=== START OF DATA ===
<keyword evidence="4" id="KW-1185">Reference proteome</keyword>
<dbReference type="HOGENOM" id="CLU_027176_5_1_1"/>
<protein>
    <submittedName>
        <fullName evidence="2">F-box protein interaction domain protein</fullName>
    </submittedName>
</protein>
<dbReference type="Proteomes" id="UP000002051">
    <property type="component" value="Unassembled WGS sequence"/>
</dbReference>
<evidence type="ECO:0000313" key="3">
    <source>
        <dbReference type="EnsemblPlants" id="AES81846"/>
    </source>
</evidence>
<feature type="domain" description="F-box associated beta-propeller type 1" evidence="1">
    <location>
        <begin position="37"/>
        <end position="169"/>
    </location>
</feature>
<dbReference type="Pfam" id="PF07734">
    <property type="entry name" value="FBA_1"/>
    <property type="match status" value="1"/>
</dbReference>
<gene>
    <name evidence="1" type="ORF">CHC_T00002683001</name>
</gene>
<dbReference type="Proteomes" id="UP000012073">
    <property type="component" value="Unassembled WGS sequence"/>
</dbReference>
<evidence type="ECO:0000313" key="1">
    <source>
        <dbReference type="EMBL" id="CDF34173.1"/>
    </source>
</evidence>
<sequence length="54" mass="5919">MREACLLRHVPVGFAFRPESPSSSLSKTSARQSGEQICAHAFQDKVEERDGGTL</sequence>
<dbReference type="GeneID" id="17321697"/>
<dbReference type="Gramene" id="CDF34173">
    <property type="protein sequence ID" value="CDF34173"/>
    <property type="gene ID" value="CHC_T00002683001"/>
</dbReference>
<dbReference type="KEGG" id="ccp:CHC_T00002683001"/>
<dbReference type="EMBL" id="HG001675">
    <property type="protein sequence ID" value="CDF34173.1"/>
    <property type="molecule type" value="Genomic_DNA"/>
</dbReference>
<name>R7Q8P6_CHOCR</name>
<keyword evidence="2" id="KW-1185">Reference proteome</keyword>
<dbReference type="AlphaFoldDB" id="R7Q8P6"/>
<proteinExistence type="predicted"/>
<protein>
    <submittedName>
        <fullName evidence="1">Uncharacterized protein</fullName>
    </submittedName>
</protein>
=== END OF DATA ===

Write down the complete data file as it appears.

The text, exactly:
<keyword evidence="4" id="KW-1185">Reference proteome</keyword>
<dbReference type="HOGENOM" id="CLU_027176_5_1_1"/>
<protein>
    <submittedName>
        <fullName evidence="2">F-box protein interaction domain protein</fullName>
    </submittedName>
</protein>
<dbReference type="Proteomes" id="UP000002051">
    <property type="component" value="Unassembled WGS sequence"/>
</dbReference>
<evidence type="ECO:0000313" key="3">
    <source>
        <dbReference type="EnsemblPlants" id="AES81846"/>
    </source>
</evidence>
<feature type="domain" description="F-box associated beta-propeller type 1" evidence="1">
    <location>
        <begin position="37"/>
        <end position="169"/>
    </location>
</feature>
<dbReference type="Pfam" id="PF07734">
    <property type="entry name" value="FBA_1"/>
    <property type="match status" value="1"/>
</dbReference>
<gene>
    <name evidence="1" type="ORF">CHC_T00002683001</name>
</gene>
<dbReference type="Proteomes" id="UP000012073">
    <property type="component" value="Unassembled WGS sequence"/>
</dbReference>
<evidence type="ECO:0000313" key="1">
    <source>
        <dbReference type="EMBL" id="CDF34173.1"/>
    </source>
</evidence>
<sequence length="54" mass="5919">MREACLLRHVPVGFAFRPESPSSSLSKTSARQSGEQICAHAFQDKVEERDGGTL</sequence>
<dbReference type="GeneID" id="17321697"/>
<dbReference type="Gramene" id="CDF34173">
    <property type="protein sequence ID" value="CDF34173"/>
    <property type="gene ID" value="CHC_T00002683001"/>
</dbReference>
<dbReference type="KEGG" id="ccp:CHC_T00002683001"/>
<dbReference type="EMBL" id="HG001675">
    <property type="protein sequence ID" value="CDF34173.1"/>
    <property type="molecule type" value="Genomic_DNA"/>
</dbReference>
<name>R7Q8P6_CHOCR</name>
<keyword evidence="2" id="KW-1185">Reference proteome</keyword>
<dbReference type="AlphaFoldDB" id="R7Q8P6"/>
<proteinExistence type="predicted"/>
<protein>
    <submittedName>
        <fullName evidence="1">Uncharacterized protein</fullName>
    </submittedName>
</protein>